September 12, 2010


When the "WTC Mosque" protests began, my thoroughly American side came out. First Amendment freedom of religion? Natch. Melting pot? Sure...give me your huddled masses. And when the "let's burn the Quran" crowd came out, I was disgusted, although for once glad it wasn't a Texan making news for intolerance.

Throughout America's history, we've had this push-me/pull-you attitude toward religion and diversity. All of us learn in elementary school that those who settled the U.S. did so partly to escape religious persecution. But it didn't take long for certain Christian sects to be persecuted. The Puritans, after all, for anyone who's ever read The Scarlet Letter, weren't known for tolerance, and visitors to Williamsburg are told that church attendance was mandatory during the colonial period.

Being a Jew in the U.S. today, while certainly better than in the past, remains a difficult proposition. Ours is the only religious country among educated, wealthy nations. All around me I hear about Christianity Under Attack, the War on Christmas, and that the Founding Fathers were misunderstood. Earlier this year the Texas Board of Education grudgingly decided to add Thomas Jefferson back into its list of important thinkers after first removing him for not being sufficiently Christian - that whole separation of church and state thing.

That's the one side of it. The other is that everyone assumes if you are Jewish, you must be pro-Israel...if you are Jewish, you used Blacks "like stepstools to zoom up throughout American society" and "exploited the black civil rights movement" for your own benefit. I can't tell you how embarrassed I was when Jewish Bubbies and Zadies in Florida were shown to be as bigoted as any Texas redneck during the 2008 presidential campaign. I cringe whenever I remember this one old woman who thought Michelle Obama had a horse face and an old coot obsessed over the size of Michelle Obama's backside because, you know, All Blacks Have Junk in Their Trunks.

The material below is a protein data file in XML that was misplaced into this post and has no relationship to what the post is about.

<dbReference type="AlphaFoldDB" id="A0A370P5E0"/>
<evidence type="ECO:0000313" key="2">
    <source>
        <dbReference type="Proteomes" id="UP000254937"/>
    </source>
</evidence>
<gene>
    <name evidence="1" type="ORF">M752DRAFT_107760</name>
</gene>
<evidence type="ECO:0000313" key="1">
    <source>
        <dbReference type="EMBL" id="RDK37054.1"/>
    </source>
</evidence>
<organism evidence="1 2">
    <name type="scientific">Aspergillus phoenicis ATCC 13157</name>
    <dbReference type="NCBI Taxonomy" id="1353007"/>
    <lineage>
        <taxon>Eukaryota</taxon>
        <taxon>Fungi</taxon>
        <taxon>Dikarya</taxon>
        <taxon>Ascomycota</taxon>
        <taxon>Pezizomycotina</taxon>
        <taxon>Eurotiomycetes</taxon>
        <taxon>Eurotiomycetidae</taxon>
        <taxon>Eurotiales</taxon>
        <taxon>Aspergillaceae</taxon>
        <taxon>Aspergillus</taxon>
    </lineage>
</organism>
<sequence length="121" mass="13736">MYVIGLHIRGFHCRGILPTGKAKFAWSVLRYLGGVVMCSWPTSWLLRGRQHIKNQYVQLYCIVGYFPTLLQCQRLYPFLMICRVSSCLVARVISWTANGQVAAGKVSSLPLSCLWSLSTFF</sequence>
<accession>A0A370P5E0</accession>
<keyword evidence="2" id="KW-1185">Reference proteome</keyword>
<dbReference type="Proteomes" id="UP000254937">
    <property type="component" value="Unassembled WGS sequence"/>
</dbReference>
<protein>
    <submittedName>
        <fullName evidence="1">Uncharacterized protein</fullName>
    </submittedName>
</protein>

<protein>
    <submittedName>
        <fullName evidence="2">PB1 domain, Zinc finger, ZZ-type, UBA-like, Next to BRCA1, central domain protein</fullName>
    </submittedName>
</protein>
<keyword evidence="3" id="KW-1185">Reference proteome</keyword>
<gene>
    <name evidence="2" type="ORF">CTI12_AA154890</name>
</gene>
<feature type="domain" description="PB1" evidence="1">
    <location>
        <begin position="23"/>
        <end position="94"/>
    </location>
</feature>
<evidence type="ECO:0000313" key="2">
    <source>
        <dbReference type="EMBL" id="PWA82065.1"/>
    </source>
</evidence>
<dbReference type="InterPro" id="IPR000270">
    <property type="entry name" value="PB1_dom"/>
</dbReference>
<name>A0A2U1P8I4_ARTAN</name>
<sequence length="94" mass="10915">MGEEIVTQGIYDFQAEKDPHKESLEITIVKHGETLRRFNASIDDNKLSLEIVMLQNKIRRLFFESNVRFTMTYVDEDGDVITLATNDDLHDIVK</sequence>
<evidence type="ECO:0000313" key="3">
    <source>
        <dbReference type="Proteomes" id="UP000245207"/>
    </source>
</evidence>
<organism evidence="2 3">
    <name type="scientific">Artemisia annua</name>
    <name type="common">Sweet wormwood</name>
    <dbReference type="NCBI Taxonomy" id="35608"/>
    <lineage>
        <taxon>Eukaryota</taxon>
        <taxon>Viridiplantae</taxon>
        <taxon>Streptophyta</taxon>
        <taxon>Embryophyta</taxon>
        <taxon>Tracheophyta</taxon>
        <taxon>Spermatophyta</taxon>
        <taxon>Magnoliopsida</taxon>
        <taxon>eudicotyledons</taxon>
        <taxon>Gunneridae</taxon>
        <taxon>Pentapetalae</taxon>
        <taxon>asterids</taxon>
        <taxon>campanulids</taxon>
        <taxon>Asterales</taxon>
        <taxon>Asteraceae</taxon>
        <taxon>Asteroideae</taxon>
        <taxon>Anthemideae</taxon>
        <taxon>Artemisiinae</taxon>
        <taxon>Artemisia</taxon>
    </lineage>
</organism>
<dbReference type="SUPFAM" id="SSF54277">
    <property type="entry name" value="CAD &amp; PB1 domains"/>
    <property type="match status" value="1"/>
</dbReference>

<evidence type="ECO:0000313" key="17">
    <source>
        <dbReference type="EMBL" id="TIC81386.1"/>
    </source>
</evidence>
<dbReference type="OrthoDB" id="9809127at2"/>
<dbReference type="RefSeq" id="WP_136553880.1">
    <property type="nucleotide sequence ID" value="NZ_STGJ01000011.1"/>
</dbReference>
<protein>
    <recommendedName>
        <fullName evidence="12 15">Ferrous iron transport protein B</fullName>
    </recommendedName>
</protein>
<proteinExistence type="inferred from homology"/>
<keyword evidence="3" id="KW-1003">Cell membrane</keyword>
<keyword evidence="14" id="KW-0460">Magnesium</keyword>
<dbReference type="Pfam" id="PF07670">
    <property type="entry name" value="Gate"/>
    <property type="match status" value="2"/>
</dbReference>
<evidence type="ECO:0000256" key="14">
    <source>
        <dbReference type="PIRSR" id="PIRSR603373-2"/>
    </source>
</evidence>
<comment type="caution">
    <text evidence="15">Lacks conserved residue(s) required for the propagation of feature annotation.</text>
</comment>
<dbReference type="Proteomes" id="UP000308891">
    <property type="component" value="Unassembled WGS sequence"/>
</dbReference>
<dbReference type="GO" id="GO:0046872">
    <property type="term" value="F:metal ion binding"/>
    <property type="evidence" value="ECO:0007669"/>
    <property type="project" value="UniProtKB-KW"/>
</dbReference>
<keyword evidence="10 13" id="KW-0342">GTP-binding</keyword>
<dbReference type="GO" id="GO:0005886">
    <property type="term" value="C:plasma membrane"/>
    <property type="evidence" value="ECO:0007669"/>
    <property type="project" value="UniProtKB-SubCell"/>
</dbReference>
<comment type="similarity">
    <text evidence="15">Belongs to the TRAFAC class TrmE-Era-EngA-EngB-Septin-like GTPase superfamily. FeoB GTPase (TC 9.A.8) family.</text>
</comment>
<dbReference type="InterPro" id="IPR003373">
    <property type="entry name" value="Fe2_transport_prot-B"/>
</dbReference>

Let's go back to the pro-Israel assumption. It is quite possible to be Jewish while at the same time not agreeing with Israeli policy regarding settlements and the larger Palestinian question. On the other hand, it's hard to forget the Arab armies that tried to invade Israel upon its creation, during the Six-Day and Yom Kippur Wars, all wars of aggression against Israel simply for existing.

Which brings up Arabs and Islam, and Islam and the Jews. It's true that Mohammed, who initially didn't focus negatively on the Jews, eventually changed his mind when the local tribes didn't convert to Islam, resulting in the slaughter of three Jewish tribes. But he wasn't particularly thrilled with proselytizing Christians either. In fact, it could be said that the current anti-semitism among Arabs actually grew out of proselytizing Christians, but not those of the 7th century. Instead, Europeans who came to the Middle East in the 19th Century brought their own, home-grown anti-semitism with them.

All of which is an interesting historical tidbit, but not my point...sorry. The fact of the matter is that among Muslims in the Middle East, anti-semitism is de rigueur. So how do I mentally compute my American need for acceptance of Islam when as a Jew I am fearful of the growing anti-semitism throughout the world today?

When I was in high school, I went to Israel on vacation, and one day went sight-seeing with a wonderful old man whose grown son worked for my father in the U.S. The man had survived the Holocaust and now owned orange orchards in Israel. He was a lovely old man, and his son, raised in Israel but educated in the U.S. where he still lives, is the biggest mensch I've ever known. He handles my mom's finances and is a genuinely kind, gentle, and nice man who actually finished first.

He came to visit my mom when I was in California in July, and he spoke about a cruise from which he and his family had just returned. Their very small ship had docked in Turkey and Spain, among other ports, and while he loved Turkey, he was very concerned about what he viewed as growing Islamist influence. Then he went on, shocking me as he spoke about the "loss" of Europe to Islam and his concern about the rise of Islam in the U.S.

Jews are known as being Deep Thinkers. We may have big noses and bad hair, but along with the pretty eyes come some great intellects. Me, though...all I get when I try and resolve these conflicting thoughts is a headache.


No comments: